There are two basic cues you can follow when it comes to the descent, and it comes down to personal preference.
As its name suggests, you’ll initiate the squat much like you would when sitting down on a chair; you’ll bend both your knee and hip simultaneously, keeping your torso as upright as possible.
· Advantage – Allows you to squat deeper; this more extended range of motion can mean a superior training effect.
· Disadvantage – Nonetheless, if you have a limited range of motion at your ankles, you’d face significant difficulty performing this variation.
With this cue, you want to pretend as if you were sitting back on a chair, where you bend at the hip first while pushing your butt back, purposefully allowing your torso to incline a bit.
· Advantage – Limits your range of motion so this variation may be beneficial for those with limited flexibility.
· Disadvantage – Due to its limited range of motion, this variation may not be optimal for your quad growth in the long-term.
So – when do you stop descending? Well, at the bottom! Go only as deep as your body allows you to. Now that you've made it down with all that weight on your back, it's time for the hard part: standing back up with it!
You might not know this, but the ascent revolves around one crucial point – the sticking point. Don't know what the sticking point is? Well, it's the part in your squat where you can't seem to move the weight up any further.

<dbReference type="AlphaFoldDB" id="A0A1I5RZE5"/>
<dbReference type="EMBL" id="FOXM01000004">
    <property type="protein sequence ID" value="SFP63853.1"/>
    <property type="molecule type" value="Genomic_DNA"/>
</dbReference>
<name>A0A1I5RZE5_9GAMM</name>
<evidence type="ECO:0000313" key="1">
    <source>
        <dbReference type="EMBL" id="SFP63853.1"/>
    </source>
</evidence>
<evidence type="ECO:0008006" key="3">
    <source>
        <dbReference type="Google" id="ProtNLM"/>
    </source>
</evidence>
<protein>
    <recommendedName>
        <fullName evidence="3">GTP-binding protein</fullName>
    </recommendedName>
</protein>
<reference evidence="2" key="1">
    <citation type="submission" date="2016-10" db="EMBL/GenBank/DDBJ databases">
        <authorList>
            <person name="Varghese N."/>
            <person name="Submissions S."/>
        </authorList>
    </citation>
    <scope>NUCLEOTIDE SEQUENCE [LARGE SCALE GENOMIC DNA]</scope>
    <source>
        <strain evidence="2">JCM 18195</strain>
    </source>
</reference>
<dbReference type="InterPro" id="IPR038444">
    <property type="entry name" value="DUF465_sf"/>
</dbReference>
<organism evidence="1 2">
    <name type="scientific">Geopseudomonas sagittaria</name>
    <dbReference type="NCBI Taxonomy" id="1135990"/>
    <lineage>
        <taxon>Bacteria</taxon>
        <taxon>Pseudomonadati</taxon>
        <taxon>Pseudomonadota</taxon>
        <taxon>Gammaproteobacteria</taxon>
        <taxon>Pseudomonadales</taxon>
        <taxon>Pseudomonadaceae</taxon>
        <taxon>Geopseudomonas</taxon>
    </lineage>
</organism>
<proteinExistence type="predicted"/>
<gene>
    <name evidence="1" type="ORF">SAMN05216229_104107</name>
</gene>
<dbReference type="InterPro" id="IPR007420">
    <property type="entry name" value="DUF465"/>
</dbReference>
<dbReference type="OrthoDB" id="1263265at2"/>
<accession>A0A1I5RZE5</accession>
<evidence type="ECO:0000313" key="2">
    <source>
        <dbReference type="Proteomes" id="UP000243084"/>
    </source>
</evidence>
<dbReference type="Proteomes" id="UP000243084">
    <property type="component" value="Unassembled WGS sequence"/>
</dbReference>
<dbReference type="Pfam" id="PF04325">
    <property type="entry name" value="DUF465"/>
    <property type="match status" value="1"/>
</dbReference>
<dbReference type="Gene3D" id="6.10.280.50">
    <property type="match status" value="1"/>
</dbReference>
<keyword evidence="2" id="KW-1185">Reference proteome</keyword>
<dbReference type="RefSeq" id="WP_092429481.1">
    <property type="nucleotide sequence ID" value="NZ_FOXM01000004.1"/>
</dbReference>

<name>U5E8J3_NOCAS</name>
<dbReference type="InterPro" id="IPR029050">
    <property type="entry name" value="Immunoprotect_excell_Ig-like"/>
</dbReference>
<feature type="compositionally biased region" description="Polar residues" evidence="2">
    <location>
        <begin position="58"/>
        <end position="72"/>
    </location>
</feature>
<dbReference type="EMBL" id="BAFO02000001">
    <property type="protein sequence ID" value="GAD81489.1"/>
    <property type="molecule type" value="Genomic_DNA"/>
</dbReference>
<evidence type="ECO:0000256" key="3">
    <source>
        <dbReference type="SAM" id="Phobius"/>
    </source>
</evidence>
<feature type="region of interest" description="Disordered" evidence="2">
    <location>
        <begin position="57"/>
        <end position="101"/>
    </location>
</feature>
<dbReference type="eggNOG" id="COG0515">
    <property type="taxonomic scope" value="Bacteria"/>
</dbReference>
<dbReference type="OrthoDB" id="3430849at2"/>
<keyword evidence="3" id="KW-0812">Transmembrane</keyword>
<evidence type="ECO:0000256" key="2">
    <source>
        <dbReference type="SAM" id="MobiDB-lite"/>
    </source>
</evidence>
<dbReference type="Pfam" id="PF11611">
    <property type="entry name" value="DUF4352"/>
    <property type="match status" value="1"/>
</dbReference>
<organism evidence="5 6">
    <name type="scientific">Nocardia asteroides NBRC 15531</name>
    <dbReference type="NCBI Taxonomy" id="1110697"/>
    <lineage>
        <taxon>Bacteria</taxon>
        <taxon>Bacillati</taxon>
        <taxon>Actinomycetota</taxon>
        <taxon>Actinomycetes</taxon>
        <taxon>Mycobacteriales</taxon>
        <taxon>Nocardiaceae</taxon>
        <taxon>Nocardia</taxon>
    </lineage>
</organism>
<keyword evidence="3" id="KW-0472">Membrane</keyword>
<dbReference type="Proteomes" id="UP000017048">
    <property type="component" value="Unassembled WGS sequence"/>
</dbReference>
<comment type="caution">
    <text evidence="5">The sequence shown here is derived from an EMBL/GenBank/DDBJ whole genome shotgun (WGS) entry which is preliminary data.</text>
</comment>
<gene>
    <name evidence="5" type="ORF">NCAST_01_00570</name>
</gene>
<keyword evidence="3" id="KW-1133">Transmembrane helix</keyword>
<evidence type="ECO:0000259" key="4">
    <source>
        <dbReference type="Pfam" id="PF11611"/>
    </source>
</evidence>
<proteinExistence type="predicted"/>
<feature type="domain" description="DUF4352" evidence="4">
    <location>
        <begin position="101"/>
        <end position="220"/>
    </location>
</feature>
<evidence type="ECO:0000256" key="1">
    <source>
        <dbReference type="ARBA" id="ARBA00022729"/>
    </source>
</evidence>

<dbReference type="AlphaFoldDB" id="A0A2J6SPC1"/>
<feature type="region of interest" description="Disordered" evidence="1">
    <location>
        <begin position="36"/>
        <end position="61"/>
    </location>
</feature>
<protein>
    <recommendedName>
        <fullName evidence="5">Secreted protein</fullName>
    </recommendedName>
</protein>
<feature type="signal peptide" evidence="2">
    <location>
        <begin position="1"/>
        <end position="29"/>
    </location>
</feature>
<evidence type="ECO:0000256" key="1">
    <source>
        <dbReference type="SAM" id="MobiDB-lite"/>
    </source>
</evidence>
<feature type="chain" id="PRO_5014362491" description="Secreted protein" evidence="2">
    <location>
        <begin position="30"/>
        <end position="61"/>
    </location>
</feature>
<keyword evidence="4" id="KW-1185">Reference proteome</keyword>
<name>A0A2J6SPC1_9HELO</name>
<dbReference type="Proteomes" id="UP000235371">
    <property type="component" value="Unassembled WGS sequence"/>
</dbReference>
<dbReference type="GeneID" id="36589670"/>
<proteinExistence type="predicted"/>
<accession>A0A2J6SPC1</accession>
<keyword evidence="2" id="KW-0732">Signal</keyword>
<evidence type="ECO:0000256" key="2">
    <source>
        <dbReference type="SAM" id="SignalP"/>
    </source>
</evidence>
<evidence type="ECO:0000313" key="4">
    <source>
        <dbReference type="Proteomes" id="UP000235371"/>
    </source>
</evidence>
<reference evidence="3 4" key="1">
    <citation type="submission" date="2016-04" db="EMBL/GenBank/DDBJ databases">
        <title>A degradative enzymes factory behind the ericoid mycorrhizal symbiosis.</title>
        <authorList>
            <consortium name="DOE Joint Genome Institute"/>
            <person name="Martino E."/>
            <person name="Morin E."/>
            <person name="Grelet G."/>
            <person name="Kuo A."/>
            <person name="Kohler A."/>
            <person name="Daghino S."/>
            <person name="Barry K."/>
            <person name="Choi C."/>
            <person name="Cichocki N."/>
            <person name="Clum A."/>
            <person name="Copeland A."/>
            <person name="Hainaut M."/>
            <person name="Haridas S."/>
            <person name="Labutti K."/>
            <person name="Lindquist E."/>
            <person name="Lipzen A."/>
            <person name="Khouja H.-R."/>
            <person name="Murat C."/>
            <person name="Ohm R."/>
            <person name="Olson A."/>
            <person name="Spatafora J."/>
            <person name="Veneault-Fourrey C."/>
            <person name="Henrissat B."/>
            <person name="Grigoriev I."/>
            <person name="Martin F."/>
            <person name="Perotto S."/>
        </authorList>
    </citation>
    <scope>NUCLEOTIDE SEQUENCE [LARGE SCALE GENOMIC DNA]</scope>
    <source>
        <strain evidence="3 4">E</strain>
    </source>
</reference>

So, how do you prevent this? First, you should initiate your ascent by driving your traps back into the bar, while simultaneously pushing your feet off the floor. And when you reach the sticking point (anywhere from 1 – 6 inches above parallel), you need to continue driving your traps back, while pushing your hips under the bar.
If this sounds like the movement you use when you're locking out at a deadlift, you're right. It is. You should use the same cues you employ for deadlifts when finishing off your squats. And here's a final tip: you need to explode with every rep. Lift every rep as fast as you can, while still maintaining proper technique, of course. You'll gain strength much quicker.
While they may not be best for building glutes, squats are still one of the best exercises to build overall strength and muscles; you should perform them more frequently.
But – still not sure if you’re executing the barbell back squats properly, with sufficient depth? Well, why not film yourself? Unlike observing yourself in a mirror, you'll have the ability to scrutinize and playback every mistake to be fixed.
Also, here’s a tip: you can compare your form with that of GymStreak’s AR projection of the squat. And besides, you'll find some handy execution tips within the app as well, so you never have to worry about doing something wrong in the gym. Maximize your muscle-building potential with GymStreak today!Get GymStreak
Chiu, L. Z. F., vonGaza, G. L., & Jean, L. M. Y. (2017). Net joint moments and muscle activation in barbell squats without and with restricted anterior leg rotation. Journal of Sports Sciences, 35(1), 35–43. https://doi.org/10.1080/02640414.2016.1154978